Should You Be Doing Bent-Over Barbell Rows?

Most lifters need to be doing horizontal pulls. These help ameliorate the affects of daily slumping and sitting. But the bent-over row isn't your best bet. There are better ways to develop a muscular posterior chain.

What makes it not the best choice? The barbell bent-over row combines a high amount of requisite stability through the lower body, pelvis, and spine while simultaneously creating dynamic tension through the musculature of the back. So it doesn't inherently suck for everyone, but it might for YOU.

Even the more elite lifters and athletes that I evaluate can't hip hinge properly with their own bodyweight. So telling them to try and maintain a hip hinge isometrically, while powerfully lifting and lowering a heavy bar, is absurd.

If you lack the ability to do a proper hip hinge (a bow not a squat), this should automatically exclude you from the barbell bent-over row. It's a red flag that you shouldn't be getting in any bent-over position that also involves dynamic movement from the upper extremities.

You need the ability to maintain a neutral spine and pelvis in the hinge. The addition of an anteriorly loaded bar will create heavy compensation patterns. And when you're tasked with moving it up and down, your spine will move back and forth into flexion and extension, dumping the pelvis anteriorly and posteriorly during every rep. This is bad.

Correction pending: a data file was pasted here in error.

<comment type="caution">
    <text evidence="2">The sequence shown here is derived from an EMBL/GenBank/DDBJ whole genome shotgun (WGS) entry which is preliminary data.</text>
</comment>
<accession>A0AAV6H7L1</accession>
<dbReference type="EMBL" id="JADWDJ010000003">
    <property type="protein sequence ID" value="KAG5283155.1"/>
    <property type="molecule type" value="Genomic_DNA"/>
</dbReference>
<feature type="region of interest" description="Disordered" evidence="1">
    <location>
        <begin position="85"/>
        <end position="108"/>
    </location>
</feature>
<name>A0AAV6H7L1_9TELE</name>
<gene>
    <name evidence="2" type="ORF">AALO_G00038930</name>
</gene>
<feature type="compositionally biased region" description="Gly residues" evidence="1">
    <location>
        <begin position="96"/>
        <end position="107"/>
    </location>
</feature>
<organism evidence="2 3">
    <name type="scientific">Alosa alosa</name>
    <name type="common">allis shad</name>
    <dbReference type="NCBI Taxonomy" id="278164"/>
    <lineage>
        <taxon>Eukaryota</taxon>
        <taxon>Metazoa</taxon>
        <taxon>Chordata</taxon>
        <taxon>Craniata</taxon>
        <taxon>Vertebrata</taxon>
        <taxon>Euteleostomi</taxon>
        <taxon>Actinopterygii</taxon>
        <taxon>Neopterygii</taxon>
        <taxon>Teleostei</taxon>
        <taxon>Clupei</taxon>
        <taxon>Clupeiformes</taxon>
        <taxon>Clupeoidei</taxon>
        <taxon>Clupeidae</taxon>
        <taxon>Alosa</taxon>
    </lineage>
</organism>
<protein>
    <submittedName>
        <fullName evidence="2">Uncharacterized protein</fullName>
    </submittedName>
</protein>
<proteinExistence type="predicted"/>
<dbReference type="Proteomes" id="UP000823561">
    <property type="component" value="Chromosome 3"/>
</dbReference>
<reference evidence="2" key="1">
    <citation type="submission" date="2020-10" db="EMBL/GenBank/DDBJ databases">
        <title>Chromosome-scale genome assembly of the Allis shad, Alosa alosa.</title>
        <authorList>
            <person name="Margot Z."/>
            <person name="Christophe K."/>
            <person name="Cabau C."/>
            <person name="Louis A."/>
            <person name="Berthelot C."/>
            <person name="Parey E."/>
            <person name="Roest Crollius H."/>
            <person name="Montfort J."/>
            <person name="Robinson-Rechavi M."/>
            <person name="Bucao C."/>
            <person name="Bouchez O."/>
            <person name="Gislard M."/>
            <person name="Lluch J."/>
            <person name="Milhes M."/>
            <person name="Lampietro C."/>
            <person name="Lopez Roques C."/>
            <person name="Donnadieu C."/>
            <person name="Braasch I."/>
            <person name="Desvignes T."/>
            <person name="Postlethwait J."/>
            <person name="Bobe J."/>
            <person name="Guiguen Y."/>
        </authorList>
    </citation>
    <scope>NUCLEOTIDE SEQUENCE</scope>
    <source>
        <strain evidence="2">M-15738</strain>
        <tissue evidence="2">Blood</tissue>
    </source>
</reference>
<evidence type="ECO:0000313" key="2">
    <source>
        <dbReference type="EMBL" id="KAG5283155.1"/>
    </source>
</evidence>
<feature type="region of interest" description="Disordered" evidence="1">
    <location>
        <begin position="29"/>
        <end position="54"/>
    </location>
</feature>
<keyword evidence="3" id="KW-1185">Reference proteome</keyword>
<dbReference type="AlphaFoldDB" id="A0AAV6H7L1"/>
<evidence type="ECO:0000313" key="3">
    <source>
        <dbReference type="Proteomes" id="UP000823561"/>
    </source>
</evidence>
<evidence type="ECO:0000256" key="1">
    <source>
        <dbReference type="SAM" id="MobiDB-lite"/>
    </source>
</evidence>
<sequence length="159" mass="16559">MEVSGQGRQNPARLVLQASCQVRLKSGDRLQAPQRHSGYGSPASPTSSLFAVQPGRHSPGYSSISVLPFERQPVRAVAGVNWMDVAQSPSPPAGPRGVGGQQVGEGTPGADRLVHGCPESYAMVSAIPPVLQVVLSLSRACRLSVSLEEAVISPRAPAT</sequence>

With a majority of the movement generated from joints and non-contractile structures, the poorly positioned bent-over row not only steals the muscular emphasis we're targeting, but places the body in a potentially injurious position.

Do This Instead: Chest-Supported Neutral Grip Row

For back development, use a chest-supported row. You'll get the same feel and training effect while keeping your spine neutral. By getting in a supported prone position on an incline bench, the isometric hip hinge is taken out of the equation. This shifts the emphasis on the muscles working to move the load.

Before you plop down on the bench and start rowing, tense the glutes, the lower extremities and the core to create a stable base. This should be easy since the spine and pelvis are neutral. Use a neutral grip with dumbbells. This hand and shoulder position is usually better tolerated than the pronated position required with the barbell.

Train this exercise in a variety of rep ranges and tempos. With the spine neutral, the shoulder centrated and stable, make this movement a back-friendly staple on your pulling days.

Related:  Build Your Back With Inverted Rows

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